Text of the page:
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Looking closely at Act 1 scene 5 and Act 5 scene 1, describe how lady Macbeth changes in the play. Using the two scenes explain how the two scenes explain how you would show this transformation to an audience. You should consider:

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Graham Weston 11p. GCSE Shakespeare (Macbeth). Title: looking closely at Act 1 scene 5 and Act 5 scene 1, describe how lady Macbeth changes in the play. Using the two scenes explain how the two scenes explain how you would show this transformation to an audience. You should consider: * Lady Macbeth`s attitude to evil and her influence on Macbeth. * How you would present Lady Macbeth to the audience and what their reaction would be. * Your own personal response to Lady Macbeth. Macbeth is a play that deals with important issues in the English society at the eerier the play was written. The play is a tale of witchcraft and treason and was written in 1606 by the world renowned William Shakespeare. The play is set in Scotland in the 15th century. Macbeth is the main character in this mythical play he is a valiant and trusted thane who betrays the loyalty and trust of his king Duncan. In the opening scene of the play three witches cast a spell upon Macbeth in witch they forecast the entire play. The three witches prophesised that Macbeth would be awarded the title thane of Cawdor, and then king of Scotland. Upon his return from the battle in which he killed the treacherous MacDonwold Macbeth was made thane of Cawdow and of glams a title he had prior to the battle. ...read more.


This scene is delivered to the devil and effectively shows Lady Macbeth giving her soul to the devil. Lady Macbeth prays to the devil she asks that the devil would give her strength. The scene also shows that Lady Macbeth sees evil as a force to summon for mental strength. She says in her prayer 'unsex me here, and fill me, from the crown to the toe, top full of direst cruelty!' This suggests to me that evil strengthens her character and enables her to do things that she would not have dared to have done without believing that the devil was with her. If I were to be directing this scene I would do several things to emphasize the evil that lady Macbeth possesses. Evil is associated with the dark so I would have lady Macbeth wear a long black dress, in order to show that she is trying to become evil. There would only be a few candles to light the room, as natural light is associated with good and not evil. These two basic things would set the scene and make it on a hole more dramatic. The delivery of key lines is also an important feature of this scene as they can change the mode of the scene if delivered in certain ways. The mode of the character has to change dramatically from a fit of frenzy 'Hold, hold!' ...read more.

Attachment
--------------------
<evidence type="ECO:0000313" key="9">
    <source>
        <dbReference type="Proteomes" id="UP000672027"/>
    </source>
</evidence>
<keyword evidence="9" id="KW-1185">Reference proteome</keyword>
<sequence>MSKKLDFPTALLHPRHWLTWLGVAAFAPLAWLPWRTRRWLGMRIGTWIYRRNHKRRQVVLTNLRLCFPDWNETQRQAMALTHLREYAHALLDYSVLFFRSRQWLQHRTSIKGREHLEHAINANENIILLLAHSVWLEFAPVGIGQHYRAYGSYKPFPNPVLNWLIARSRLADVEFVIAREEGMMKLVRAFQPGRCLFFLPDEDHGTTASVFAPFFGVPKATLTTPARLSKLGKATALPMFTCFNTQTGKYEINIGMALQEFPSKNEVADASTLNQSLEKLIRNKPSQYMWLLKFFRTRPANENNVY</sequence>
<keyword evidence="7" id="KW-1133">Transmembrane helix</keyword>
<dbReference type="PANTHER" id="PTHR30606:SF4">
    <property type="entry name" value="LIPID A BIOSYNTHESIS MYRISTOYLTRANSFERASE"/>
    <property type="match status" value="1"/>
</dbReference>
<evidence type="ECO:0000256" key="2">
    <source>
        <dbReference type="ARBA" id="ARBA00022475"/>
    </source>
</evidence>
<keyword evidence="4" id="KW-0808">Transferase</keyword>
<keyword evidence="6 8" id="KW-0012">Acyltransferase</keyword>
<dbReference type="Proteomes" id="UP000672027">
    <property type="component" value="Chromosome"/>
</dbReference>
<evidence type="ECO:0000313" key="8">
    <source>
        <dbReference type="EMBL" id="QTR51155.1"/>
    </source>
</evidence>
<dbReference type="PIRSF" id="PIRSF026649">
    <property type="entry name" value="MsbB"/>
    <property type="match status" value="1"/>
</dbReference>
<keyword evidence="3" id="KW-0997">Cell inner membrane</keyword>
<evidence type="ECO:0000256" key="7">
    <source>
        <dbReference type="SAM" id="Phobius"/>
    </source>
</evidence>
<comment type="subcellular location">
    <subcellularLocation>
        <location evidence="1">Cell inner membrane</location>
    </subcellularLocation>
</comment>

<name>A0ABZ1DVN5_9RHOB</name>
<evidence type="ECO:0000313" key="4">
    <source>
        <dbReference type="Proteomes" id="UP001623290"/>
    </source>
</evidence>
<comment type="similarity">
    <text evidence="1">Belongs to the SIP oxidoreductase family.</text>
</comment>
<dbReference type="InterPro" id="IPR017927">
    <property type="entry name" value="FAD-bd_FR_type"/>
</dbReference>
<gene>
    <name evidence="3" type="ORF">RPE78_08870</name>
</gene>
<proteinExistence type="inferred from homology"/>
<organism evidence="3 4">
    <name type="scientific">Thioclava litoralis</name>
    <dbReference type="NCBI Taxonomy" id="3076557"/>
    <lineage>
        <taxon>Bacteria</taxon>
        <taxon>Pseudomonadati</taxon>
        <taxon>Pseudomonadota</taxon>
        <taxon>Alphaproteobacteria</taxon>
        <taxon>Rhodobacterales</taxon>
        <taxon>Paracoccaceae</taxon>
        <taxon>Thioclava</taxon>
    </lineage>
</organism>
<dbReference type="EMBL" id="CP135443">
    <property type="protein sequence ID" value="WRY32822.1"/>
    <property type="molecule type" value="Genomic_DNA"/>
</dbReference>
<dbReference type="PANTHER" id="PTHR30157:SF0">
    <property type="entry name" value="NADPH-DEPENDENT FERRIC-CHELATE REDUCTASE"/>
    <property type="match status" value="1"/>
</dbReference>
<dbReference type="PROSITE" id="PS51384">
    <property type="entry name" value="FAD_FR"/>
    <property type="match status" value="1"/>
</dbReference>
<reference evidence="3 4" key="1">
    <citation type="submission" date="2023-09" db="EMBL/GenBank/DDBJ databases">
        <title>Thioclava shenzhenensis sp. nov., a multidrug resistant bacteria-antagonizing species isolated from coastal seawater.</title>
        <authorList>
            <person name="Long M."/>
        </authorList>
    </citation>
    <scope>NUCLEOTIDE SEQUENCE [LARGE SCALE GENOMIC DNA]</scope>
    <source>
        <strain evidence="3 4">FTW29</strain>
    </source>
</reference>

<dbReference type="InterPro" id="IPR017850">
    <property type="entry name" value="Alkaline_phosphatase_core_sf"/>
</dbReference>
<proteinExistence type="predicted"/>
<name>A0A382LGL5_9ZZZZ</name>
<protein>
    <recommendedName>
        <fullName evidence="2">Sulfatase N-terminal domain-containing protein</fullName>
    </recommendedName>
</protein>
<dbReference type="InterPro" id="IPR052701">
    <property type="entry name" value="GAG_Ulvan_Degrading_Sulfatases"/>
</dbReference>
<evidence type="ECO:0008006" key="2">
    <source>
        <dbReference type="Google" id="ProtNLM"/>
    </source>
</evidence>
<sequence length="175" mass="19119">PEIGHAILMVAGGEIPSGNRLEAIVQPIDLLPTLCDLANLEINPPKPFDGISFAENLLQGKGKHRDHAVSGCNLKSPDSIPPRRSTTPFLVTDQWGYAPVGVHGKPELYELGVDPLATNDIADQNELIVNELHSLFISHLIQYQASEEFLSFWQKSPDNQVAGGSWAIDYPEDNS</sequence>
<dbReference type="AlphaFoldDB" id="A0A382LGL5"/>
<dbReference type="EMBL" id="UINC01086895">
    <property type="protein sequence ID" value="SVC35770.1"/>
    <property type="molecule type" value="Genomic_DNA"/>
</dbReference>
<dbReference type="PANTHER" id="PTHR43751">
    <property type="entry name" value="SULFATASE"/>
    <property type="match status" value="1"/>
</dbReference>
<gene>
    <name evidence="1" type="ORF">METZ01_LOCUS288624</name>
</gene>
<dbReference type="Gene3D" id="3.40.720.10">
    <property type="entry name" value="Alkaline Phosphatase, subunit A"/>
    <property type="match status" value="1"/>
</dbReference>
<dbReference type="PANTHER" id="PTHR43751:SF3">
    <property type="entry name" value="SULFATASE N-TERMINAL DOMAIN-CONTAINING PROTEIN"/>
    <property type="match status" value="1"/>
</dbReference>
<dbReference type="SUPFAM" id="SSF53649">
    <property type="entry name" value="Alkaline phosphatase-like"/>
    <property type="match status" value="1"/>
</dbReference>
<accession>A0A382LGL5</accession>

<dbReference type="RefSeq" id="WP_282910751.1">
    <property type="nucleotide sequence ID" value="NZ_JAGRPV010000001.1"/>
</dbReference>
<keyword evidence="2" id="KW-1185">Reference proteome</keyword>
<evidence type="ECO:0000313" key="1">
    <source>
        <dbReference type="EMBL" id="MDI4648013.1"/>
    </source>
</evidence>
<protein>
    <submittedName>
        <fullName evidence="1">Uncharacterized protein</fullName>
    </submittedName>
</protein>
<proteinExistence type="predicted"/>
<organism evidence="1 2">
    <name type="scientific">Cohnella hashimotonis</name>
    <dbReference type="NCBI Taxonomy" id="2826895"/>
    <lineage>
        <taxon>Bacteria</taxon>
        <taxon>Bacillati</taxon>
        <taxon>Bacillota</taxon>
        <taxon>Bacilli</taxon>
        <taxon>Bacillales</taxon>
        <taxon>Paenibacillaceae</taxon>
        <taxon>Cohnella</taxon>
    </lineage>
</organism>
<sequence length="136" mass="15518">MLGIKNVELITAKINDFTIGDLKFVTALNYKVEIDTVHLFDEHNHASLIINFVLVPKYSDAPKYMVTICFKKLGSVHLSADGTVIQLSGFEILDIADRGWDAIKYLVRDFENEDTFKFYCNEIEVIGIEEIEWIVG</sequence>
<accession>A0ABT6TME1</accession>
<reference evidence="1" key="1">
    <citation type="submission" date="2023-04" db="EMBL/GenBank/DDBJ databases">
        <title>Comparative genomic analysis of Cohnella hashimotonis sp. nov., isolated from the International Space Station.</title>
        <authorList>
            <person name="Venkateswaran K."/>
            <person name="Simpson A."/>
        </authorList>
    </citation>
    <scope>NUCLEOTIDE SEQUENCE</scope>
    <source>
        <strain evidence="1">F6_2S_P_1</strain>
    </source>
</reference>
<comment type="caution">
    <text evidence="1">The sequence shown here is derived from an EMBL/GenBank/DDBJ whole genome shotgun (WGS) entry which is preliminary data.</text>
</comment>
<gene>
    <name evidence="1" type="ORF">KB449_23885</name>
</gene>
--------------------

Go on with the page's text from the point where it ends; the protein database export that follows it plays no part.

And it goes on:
In this scene I would present lady Macbeth as a lost and isolated person torn apart by self-pity and depression. In this scene lady Macbeth would wear a long white dress as she is trying to get forgiveness from God. She would act out the night's events as if she was actually there. This time there will be a small glimmer of light through the window that fades away symbolizing a failed attempt to get Gods forgiveness. Shortly after this scene Lady Macbeth commits suicide with means that you will not go to heaven. Now that Lady Macbeth is dead Macbeth has no one to rely on. Macbeth sees everyone as 'shadows' already dead 'tomorrow, tomorrow' as we wait for our lives to end. This shows that they no longer have a relationship they have changed they have no soul. I conclude that the change in lady Macbeth was due to her devotion to her husband. I feel that her preach to the devil did not make her an evil. I also feel that the character of lady Macbeth represents the feeling and action of rebellion of the people. The reason of this is because I think that Shakespeare wrote this play for King Charles to explain to him the feelings of his country. On one hand there is Macbeth and on the other is his wife, his wife persuaded him to kill king Duncan. As the social and political unrest in England led to many attempts on King Charles's life. ...read more.

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